Archives Catalog Entry
Max Delbruck Oral History Interview with Carolyn Harding [sound recording]
Interview in 1978 with Max Delbruck, professor of biology emeritus, begins with his recollections of growing up in an academic family in Berlin. Trained at Gottingen in the late 1920s as a theoretical physicist, he later switched to biology, inspired by Niels Bohr to investigate the applications of complementarity to biological phenomena. After postgraduate work at Bristol and Copenhagen, he returned to Berlin in 1932 to work for Lise Meitner and formed a "club" of theoretical physicists, biologists, and biochemists, who met for discussions at his mother's house. Recollections of the advent of the Nazis in 1933. In 1937 Delbruck left Berlin for Caltech on a Rockefeller Fellowship; he defends the decision of other German scientists, notably Heisenberg, to remain in Germany. At Caltech he began working in Drosophila genetics but quickly shifted to phage work with Emory Ellis. Moved to Vanderbilt University in 1940, where he remained for seven years; comments on Oswald Avery's identification of DNA as the "transforming principle." Recalls his association with Salvador Luria and summer phage group at Cold Spring Harbor in the 1940s; joint letter with Linus Pauling to Science in 1940 on intermolecular forces in biological processes; his reaction to 1945 publication of Erwin Schrodinger's What is Life? Returned to Caltech in 1947 as professor of biology; comments on activities of Biology Division under chairmen George W. Beadle and Ray Owen, and the psychobiology of Roger Sperry. Recalls 1953 Watson-Crick discovery of the structure of DNA; comments on Watson as director of Cold Spring Harbor and on The Double Helix. Comments on receiving (with Luria and Alfred Hershey) the 1969 Nobel Prize in Physiology or Medicine. Recalls his later work on Phycomyces. The interview ends with Delbruck's overview of the history of German science and its travails under the Nazis, and recollections of his postwar visits there.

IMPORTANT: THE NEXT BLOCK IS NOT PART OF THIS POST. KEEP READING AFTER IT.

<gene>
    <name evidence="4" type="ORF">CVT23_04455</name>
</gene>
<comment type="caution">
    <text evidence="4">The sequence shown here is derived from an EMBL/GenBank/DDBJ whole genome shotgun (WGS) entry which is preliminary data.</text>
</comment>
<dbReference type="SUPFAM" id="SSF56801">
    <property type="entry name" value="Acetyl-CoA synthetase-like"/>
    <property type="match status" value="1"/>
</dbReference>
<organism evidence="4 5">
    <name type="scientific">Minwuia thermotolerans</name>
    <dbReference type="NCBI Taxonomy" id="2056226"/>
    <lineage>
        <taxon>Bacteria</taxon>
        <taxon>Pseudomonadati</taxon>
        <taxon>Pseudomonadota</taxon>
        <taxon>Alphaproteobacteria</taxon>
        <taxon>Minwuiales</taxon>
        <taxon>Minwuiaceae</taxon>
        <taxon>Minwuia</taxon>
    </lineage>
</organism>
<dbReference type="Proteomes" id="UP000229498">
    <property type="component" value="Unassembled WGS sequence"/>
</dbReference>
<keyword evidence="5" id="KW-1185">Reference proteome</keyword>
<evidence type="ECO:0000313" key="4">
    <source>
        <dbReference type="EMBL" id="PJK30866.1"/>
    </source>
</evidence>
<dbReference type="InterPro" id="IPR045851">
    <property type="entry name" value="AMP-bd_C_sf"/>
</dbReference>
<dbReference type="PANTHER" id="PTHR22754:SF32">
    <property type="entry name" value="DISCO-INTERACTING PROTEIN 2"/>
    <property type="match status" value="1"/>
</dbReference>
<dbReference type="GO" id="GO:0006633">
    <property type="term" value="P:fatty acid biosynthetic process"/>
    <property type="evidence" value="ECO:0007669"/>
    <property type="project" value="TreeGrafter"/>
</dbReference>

Delbrück, Max (Biologist, Nobel Laureate)
Jul. 14, 1978 through Sep. 11, 1978
MEDIUM: Sound recording; FORMAT: Sound cassette: analog; QUANTITY: 1 set (6 cassettes per set)
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